India wants Pak to keep Khalistanis away from Kartarpur

The “Kartarpur Corridor” was conceived to facilitate pilgrims from India to visit the final resting place of Sikhism's founder Guru Nanak in Pakistan without any hassle. PTI file photo

India is expecting Pakistan to address its concern over the involvement of people known for supporting the campaign for “Khalistan” in the “Kartarpur Corridor” project even as its officials are set to meet counterparts from the neighbouring country on Sunday.

The officials of India and Pakistan will meet on Sunday to discuss the draft agreement for finalizing the modalities of Kartarpur Corridor and related technical issues. Pakistan will host the meeting at Wagah adjacent to its border with India.

India has “high expectation” that Pakistan will address its concern over the inclusion of Gopal Singh Chawla and other pro-Khalistani leaders based in Pakistan in the committee, which Prime Minister Imran Khan's Government constituted to welcome pilgrims from India through the proposed “Kartarpur Corridor”, sources in New Delhi said on Friday.

The “Kartarpur Corridor” was conceived to facilitate pilgrims from India to visit the final resting place of Sikhism's founder Guru Nanak in Pakistan without any hassle.

The officials of the two governments had held the first meeting on “Kartarpur Corridor” at Attari (India) on the Attari-Wagah border on March 14. With the celebration of the 550th birth anniversary of Guru Nanak scheduled to commence in November, both sides discussed the possibility of expediting works to make the corridor operational at the earliest so that pilgrims from India could start visiting the holy shrine in Pakistan during the ceremony.

The Gurdwara Darbar Sahib Kartarpur in Pakistan is among the holiest for the Sikhs as it marks the place where Guru Nanak lived for 18 years and finally breathed his last in 1539.

The March 14 meeting was the first engagement between New Delhi and Islamabad after tension between the two nations escalated over the February 14 killing of over 40 Central Reserve Police Force personnel in a terrorist attack at Pulwama in Jammu and Kashmir and India's air strike on a terror camp in Pakistan on February 26.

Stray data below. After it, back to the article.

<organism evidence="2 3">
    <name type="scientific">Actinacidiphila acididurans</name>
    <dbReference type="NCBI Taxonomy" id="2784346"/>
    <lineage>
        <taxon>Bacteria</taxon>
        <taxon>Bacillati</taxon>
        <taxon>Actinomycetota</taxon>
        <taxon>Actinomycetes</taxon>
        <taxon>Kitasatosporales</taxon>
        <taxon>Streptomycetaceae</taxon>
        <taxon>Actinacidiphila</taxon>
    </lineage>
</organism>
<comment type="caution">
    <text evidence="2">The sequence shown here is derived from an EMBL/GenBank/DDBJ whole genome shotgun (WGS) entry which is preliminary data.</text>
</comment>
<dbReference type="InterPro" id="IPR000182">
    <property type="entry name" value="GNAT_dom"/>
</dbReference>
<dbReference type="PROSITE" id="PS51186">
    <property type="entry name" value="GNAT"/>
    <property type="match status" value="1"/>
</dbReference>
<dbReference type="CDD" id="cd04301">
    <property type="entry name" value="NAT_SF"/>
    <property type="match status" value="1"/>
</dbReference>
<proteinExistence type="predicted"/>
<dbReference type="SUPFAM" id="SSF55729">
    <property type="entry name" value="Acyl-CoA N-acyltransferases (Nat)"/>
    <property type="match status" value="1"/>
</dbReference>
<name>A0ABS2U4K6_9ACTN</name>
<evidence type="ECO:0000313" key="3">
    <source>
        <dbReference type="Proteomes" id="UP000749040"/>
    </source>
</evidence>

The second meeting had been scheduled to take place at Wagah (Pakistan) on the Attari-Wagah border on April 2.

New Delhi, however, on March 29 put on hold its engagement with Islamabad on “Kartarpur Corridor”, expressing concerns over inclusion of Gopal Singh Chawla and other pro-Khalistani activists based in Pakistan in a committee that Prime Minister Imran Khan's Government in the neighbouring country constituted to welcome the pilgrims travelling from India. Chawla, who is known to be linked to anti-India and pro-Khalistan entities based in Pakistan, is also linked to radical cleric Hafiz Saeed, who is based at Lahore in the neighbouring country and whom New Delhi suspects to be the founder of the terrorist outfit Lashkar-e-Tayyiba (LeT) as well as the brain behind the November 26-28, 2008 terror attacks in Mumbai.

A source in New Delhi, however, said that India had recently taken the initiative to restart talks with Pakistan on “Kartarpur Corridor” only to demonstrate its commitment to the project. The resumption of talks on the corridor should not be construed as an indication of New Delhi softening its stand and agreeing to restart its stalled Comprehensive Bilateral Dialogue with Islamabad, added the source.

The National Highway Authority of India (NHAI) is building a 4.5-kilometre-long road from Dera Baba Nanak at Gurdaspur in Punjab to the border between India and Pakistan with an estimated expenditure of Rs 120 crores. Nearly 60% works for construction of the four-lane road had been completed. The NHAI had a deadline to finish the works by September 30, sources said.

The Land Port Authority of India (LPAI) is building a passenger terminal complex at Dera Baba Nanak at an estimated expenditure of Rs 500 crore. Sources in New Delhi said that the construction of the complex would be completed by October 31 and it would have the capacity to cater for approximately 5000 pilgrims per day with robust security systems, all public amenities and adequate facilities for immigration and customs clearance.

Pakistan is also building infrastructure on its side to receive the pilgrims from India and facilitating their travel to the shrine and return.

New Delhi, however, has concerns over the pace of the construction works initiated by Pakistan Government on the other side of the border.

New Delhi is also concerned over Pakistan's plan to build a portion of the corridor on its side on a proposed embankment as such construction could inundate large areas in India. India is already building a bridge on its side to provide for all weather connectivity for the Kartarpur Corridor. Pakistan has also been asked to build similar bridge on its side to avert flood in areas in India, sources said on Friday.

India will keep insisting Pakistan to make the movement of its pilgrims from the country to the neighbouring country through “Kartarpur Corridor” visa-free as also free of any other permit, documentation or fees. Pakistan Government, however, has been seeking to impose a special permit along with charging a fee, which, New Delhi argued, would be repugnant to the religious sentiments of pilgrims and the spirit of providing them smooth and easy access to Gurdwara Darbar Sahib Kartarpur through the proposed corridor. Pakistan has also not yet agreed to allow overseas citizens of India to avail the corridor.

Comments (+)